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Turkey Tracks: Kelly’s Potholder Loops Rug

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Turkey Tracks:  December 14, 2010

Kelly’s Potholder Loops Rug

Last summer, days before the Mike and Tami Enrights were to drive back to Charleston, Kelly (5 1/2) began asking me multiple times daily to learn to knit.  I promised him I would come prepared Thanksgiving.

How to teach a younger child to knit?

I fell back on Kay Gardiner and Ann Meador Shayne, MASON-DIXON KNITTING, for ideas.  They recommend a potholder loops rug.  Aha!  All the kiddos had gotten into making potholders while they were here last summer.  Gardiner/Shayne also recommend Harrisville Looms for high quality, beautifully colored, potholder loops.  (The loops we worked with over the summer were a nightmare–poly blends that stretched all out of shape, etc.)  I went online and ordered GOBS of loops and, because they looked really good,  two high-quality boxed potholder loom/loops sets for any kiddo who wanted to make potholders.  (They would make great teacher gifts.)  I had them shipped directly to Mike and Tami.  I was ready to keep my promise to Kelly.

The loops and looms were indeed very high quality.  I HIGHLY recommend them.  The loop colors are beautiful, and you can order isolated colors if you like.

Here is a picture of our beginnings:

Along the way, we made a HUGE ball of the potholder looops–and all the kids participated in that effort.

Kelly could knit, but required supervision to ensure he didn’t drop loops, or get the needle into the wrong part of a knitted loop, and so forth.  We both liked the closeness of this collaboration.  His attention span, though, was only good for 5 or 6 stitches at a sitting.  Nevertheless, he was amazed at how his efforts made his rug grow and grow.  It grew especially at night.  So when he waked in the morning, he checked it first thing.  He decided he wanted a LONG rug to take to school for naps, and we measured and measured each day until the rug grew to be as long as he was.

Here’s the finished rug with, left to right, Bowen, Wilhelmina, Talula, and Kellly.  It is VERY hard to get four active children to sit still.  Kelly has the remnants of the loop ball we made in his hand.

Note:  You  need either VERY long needles or a circular needle of at least 25 inches, and bigger would be better.  This project would make great placemats, especially if you ordered specific potholder loop colors.  You could make potholders to go along with placemats to keep drinks off of a nice table.

Meanwhile, the kiddos first cousin Ella Monahan made a potholder and took it home to Florida with her after the holidays.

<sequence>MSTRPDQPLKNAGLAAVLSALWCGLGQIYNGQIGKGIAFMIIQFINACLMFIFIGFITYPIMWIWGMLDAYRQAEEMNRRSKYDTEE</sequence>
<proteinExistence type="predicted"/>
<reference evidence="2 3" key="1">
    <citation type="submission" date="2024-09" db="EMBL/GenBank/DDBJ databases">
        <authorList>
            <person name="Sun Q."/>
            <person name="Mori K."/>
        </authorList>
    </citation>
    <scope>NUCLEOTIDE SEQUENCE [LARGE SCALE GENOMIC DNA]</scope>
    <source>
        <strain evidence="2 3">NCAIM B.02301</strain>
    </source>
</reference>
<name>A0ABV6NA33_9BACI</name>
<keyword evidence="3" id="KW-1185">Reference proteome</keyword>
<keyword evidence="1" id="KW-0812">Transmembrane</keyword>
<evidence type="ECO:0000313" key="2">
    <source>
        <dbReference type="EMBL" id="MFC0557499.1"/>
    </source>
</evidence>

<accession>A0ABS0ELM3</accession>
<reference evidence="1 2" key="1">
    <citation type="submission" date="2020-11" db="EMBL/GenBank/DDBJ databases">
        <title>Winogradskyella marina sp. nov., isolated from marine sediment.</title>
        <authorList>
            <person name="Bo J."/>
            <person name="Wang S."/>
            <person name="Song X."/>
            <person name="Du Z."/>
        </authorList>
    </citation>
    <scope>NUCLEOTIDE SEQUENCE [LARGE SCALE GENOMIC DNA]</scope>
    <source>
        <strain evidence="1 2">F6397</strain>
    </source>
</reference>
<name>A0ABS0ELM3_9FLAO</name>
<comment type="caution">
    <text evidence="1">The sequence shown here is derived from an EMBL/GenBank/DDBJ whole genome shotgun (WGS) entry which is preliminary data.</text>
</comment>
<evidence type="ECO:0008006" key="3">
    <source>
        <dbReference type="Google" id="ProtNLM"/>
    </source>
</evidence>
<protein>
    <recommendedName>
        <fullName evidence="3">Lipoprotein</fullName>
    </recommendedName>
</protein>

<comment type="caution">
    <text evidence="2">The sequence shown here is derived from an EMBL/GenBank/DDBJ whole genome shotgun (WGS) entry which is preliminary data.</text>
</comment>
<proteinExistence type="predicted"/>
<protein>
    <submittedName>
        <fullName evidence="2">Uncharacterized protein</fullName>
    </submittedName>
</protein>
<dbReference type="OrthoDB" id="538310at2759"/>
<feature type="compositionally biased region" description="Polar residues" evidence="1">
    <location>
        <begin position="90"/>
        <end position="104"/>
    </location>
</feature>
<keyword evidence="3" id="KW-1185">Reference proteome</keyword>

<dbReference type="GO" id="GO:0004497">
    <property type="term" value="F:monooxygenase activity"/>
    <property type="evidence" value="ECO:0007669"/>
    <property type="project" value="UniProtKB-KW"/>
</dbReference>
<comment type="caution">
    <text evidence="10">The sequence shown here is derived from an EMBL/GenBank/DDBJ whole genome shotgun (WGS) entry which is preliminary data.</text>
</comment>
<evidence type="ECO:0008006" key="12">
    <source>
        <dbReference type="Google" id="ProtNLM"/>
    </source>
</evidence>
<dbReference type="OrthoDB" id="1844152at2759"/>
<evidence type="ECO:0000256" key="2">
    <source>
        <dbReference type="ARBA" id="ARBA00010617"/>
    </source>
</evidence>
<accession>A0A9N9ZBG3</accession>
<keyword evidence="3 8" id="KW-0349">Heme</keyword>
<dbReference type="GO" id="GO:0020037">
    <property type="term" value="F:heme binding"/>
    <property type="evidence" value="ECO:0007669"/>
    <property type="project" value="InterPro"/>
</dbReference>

And, Bowen, who is now 7, announced he’d really like to learn to knit as well.   Tami drove, and I got him some needles and some Peaches & Cream cotton thread to make himself a yellow scarf.  He could master knitting, though he worried himself to death that he wasn’t doing it right.  But, he was.  And, he’s the only person I have ever taught that grasped the left hand European style at once.  (It’s so much faster, but harder to master.)   Bowen’s attention span was good for about a 25-stitch row.   Thus, the scarf became a wash cloth as Bowen grasped the full appreciation of his task.  And, he asked me to take it home and finish it so he could give it to neighbor Leeola, who, in her late 80s, tragically fell in her front yard and broke a hip a few days after Thanksgiving.

Here’s Bo’s washcloth finished:

These Peaches & Cream wash/dish cloths wear like iron.  I use mine all the time, and some of mine are two or three years old now.  There is a famous, fancy-looking, but easy Peaches & Cream dish cloth pattern.  It’s featured in the MASON DIXON QUILTING book and is on many of the Peaches & Cream labels.

I remember crawling into my grandmother’s bed in Reynolds, Georgia, on winter mornings.  She’d be sitting up in bed, knitting.  I can still hear the clicking sounds of her needles as I snuggled down next to her.  She made us hats and gloves and scarves, and when they would arrive at our far-flung Air Force base homes, we’d feel her love for us.  She also made us beautiful dresses on a tredle sewing machine in her bedroom and boxed them up and sent them to us.  When a box came, we could hardly wait to open it.  At that time, materials were expensive, and bought clothes very expensive–especially on Air Force officer salaries.  Later, I learned to sew on her machine.  I tell this story because these influences stuck with me and appeared down the road of my life.  I hope they do with my grands.